âExclusions and active ownership are two equally important tools that we as an investor have at our disposal. Divestment may be the solution, but it is not always the case. Sometimes engagement takes us further, âsaid Sara SkÃ¤rvad of Storebrand, who co-chairs the Investor Policy Dialogue on Deforestation (IPDD), an investor lobby group.
Graham Stock, partner at BlueBay Asset Management – who spoke to the Brazilian government as another IPDD co-chair – said: “I don’t think we should abandon the engagement yet,” adding as new data showing a decrease in fires in the Amazon over the past three months suggested that a “slightly better picture” was emerging.
“[Our clients] want to hear about engagement. They do not limit their interests in Brazil to this one issue. There are other elements in the ESG [environmental, social and governance] story. Divestment would be a blunt instrument and an overreaction, âhe said.
Norwegian firms KLP, Storebrand and UK asset manager LGIM told the Financial Times they had not withdrawn from Brazil for environmental reasons over the past year. Swedish state pension fund Ap7 said it had not caved in, but added it had “blacklisted JBS a few years ago” because of concerns about labor practices.
Oslo-based DNB Asset Management said it had “previously excluded” companies because of the risk of deforestation, and Brazilian companies linked to illegal deforestation were not among its actively managed mandates. He said he was in “constant dialogue” with agribusiness group Bunge, which is included in the index funds the group manages.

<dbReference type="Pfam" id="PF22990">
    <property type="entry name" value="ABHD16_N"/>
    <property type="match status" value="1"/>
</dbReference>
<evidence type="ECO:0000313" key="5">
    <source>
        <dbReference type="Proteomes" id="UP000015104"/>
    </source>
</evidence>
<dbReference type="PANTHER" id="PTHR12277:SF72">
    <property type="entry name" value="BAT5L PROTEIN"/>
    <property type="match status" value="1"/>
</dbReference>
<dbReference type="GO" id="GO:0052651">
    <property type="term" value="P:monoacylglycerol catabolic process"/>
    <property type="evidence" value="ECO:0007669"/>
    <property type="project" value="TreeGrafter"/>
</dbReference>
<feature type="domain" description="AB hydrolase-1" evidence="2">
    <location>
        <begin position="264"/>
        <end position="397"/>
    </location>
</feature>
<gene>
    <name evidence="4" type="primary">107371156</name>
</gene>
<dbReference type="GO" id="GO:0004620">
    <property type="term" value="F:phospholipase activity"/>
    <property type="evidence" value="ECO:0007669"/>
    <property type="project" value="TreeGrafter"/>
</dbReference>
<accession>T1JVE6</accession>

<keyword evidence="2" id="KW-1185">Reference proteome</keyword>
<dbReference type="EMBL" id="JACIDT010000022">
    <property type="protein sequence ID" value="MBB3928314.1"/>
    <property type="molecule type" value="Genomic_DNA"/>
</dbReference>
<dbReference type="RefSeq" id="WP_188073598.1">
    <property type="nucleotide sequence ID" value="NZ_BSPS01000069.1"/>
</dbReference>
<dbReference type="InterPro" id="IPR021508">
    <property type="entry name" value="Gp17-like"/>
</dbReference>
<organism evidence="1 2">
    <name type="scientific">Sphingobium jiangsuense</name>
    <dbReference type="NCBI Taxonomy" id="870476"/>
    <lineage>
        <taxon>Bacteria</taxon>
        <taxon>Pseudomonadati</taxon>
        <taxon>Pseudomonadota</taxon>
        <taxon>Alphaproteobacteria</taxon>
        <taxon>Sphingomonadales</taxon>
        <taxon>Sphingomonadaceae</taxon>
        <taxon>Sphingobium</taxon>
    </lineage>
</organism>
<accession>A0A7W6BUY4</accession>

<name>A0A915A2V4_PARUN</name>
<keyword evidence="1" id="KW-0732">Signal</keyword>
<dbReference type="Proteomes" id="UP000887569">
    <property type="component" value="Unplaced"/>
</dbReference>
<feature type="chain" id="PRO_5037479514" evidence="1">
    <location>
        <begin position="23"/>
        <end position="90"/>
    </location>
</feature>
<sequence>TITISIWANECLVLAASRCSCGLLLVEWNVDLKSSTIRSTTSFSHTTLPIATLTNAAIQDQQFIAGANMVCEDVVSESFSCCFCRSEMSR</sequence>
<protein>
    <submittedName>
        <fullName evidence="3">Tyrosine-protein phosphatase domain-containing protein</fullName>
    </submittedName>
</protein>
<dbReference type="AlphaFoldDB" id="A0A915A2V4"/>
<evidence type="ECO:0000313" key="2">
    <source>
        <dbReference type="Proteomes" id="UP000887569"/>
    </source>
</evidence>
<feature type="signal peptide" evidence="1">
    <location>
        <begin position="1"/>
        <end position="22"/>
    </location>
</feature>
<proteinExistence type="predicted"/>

All of the investment groups that spoke to the Financial Times said they would still consider divesting if Brazil did not take further action.
BS did not immediately respond to requests for comment. Bunge said he “does not source soybeans from illegally deforested areas” and is “committed to sustainable supply chains”.
The problem has become more pressing in recent weeks following a Brussels bill that would ban imports into the EU of agricultural products, including beef and soybeans, from deforested land.
If the proposal is adopted, it could strongly affect large Brazilian meat processors, such as JBS and Marfrig, but also international grain traders, such as Cargill, which maintain operations or source products from the Brazilian Amazon. and the Cerrado savannah region.
“[The EU proposal] This alone sends a strong signal to the market of what is expected, âsaid Jan Erik Saugestad, Managing Director of Storebrand, adding that his company could still divest itselfâ if the results do not occur â.
Several food retailers have backed down from earlier boycott threats. Last year, more than 40 European companies, including Tesco and Marks and Spencer, warned they could boycott Brazilian products if a land reform bill widely believed to boost Amazon deforestation passes Congress.
While the bill did not advance, deforestation continued to increase. Many companies are now claiming that governments and businesses need to be unified in solving the problem.
“We are determined to play our part in the fight against deforestation, but we need the whole food industry and governments to join us,” a spokesperson for Tesco said in comments echoed by Co- op, Sainsbury’s and the British Retail Consortium, which also represents MME.